Category Archives: Points of Information

Fermi detects beams of antimatter produced above thunderstorms on Earth

More from the AAS meeting: The Fermi Gamma-Ray Space Telescope has detected beams of antimatter produced above Earth’s thunderstorms. Key quote:

Scientists think the antimatter particles were formed in a terrestrial gamma-ray flash, a brief burst produced inside thunderstorms and shown to be associated with lightning. It is estimated that about 500 such flashes occur daily worldwide, but most go undetected. . . . The spacecraft was located immediately above a thunderstorm for most of the observed terrestrial gamma-ray flashes. But, in four cases, storms were far from Fermi. In addition, lightning-generated radio signals detected by a global monitoring network indicated the only lightning at the time was hundreds or more miles away. During one flash, which occurred on Dec. 14, 2009, Fermi was located over Egypt. But the active storm was in Zambia, some 4,500 kilometers (2,800 miles) to the south.

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Preliminary findings suggest that the Arkansas birds died from impact trauma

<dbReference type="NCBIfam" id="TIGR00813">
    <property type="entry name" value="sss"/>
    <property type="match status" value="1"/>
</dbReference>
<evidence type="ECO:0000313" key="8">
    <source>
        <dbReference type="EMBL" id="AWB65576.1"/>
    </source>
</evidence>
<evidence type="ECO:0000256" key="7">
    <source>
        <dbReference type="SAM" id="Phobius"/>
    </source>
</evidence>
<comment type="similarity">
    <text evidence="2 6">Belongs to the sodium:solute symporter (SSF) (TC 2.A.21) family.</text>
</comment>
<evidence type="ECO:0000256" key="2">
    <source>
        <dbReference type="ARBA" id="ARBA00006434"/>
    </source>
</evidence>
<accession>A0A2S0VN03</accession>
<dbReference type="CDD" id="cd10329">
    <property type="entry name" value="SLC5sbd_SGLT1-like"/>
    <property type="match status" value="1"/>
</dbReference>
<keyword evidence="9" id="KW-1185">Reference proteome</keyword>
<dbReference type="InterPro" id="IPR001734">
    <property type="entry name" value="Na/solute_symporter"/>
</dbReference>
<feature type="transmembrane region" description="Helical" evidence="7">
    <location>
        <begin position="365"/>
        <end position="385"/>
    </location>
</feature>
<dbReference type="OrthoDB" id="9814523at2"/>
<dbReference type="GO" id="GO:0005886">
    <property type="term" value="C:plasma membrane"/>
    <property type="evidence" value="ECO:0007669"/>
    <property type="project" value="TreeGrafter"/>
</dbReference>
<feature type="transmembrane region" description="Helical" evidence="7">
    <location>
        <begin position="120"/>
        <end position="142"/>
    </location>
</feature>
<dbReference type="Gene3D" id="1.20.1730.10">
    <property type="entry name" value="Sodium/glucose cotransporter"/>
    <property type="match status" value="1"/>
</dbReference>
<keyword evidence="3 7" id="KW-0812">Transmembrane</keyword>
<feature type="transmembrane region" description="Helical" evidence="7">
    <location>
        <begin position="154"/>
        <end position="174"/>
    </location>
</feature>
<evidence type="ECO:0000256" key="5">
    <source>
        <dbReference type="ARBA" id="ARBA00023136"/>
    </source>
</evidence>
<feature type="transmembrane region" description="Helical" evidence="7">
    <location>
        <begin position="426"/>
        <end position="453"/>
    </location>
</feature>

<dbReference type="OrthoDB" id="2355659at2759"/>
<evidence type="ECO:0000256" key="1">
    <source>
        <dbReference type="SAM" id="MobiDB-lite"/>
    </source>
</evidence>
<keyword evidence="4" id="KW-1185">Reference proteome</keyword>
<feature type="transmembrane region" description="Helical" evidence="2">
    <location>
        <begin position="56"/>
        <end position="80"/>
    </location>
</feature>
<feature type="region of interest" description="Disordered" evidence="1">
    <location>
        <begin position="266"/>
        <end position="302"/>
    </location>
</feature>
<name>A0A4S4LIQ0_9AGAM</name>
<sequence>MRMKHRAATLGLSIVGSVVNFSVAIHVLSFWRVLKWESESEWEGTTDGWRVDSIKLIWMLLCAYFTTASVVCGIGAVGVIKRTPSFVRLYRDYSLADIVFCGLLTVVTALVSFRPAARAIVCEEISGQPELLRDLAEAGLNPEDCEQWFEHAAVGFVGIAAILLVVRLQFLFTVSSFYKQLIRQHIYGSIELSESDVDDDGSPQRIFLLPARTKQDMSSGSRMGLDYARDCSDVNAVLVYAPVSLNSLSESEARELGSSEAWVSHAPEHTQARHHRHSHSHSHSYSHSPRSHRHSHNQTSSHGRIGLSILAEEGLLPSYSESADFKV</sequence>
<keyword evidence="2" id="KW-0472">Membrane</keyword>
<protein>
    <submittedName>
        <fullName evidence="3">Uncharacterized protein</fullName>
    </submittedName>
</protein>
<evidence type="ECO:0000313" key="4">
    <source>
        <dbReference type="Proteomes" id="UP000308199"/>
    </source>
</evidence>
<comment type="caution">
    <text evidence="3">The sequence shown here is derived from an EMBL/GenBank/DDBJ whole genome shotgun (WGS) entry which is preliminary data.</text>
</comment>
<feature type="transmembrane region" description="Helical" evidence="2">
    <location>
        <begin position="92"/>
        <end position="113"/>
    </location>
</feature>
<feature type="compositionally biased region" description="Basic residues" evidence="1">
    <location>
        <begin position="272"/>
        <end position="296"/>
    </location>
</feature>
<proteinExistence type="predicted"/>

Preliminary findings from the USGS National Wildlife Health Center suggest that the mass bird die-off that occurred in Arkansas was from impact trauma. Key quote:

The State concluded that such trauma was probably a result of the birds being startled by loud noises on the night of Dec. 31, arousing them and causing them to fly into objects such as houses or trees. Scientists at the USGS NWHC performed necropsies—the animal version of an autopsy—on the birds and found internal hemorrhaging, while the pesticide tests they conducted were negative. Results from further laboratory tests are expected to be completed in 2-3 weeks.

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Hanny’s Voorwerp: evidence of a quasar that has turned off

Hanny’s Voorwerp: a strange object near a galaxy that has baffled astronomers is now seen as a light echo from when the galaxy’s central quasar was still active. More importantly, this is evidence that the quasar went quiescent sometime in the last 70,000 to 200,000 years. For a quasar to turn off so quickly is a surprise for astronomers.

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A look at the U.S. government’s planned budget for climate research

The next time someone begins ranting about how the money from “big oil” is used to attack the science of global warming, tell them to take a look at this post, which outlines in detail the more than $2 billion that the U.S. government plans to spend on climate change research in 2011 alone (too much of which is unfortunately used by partisans like James Hansen to try to prove the Earth is warming).

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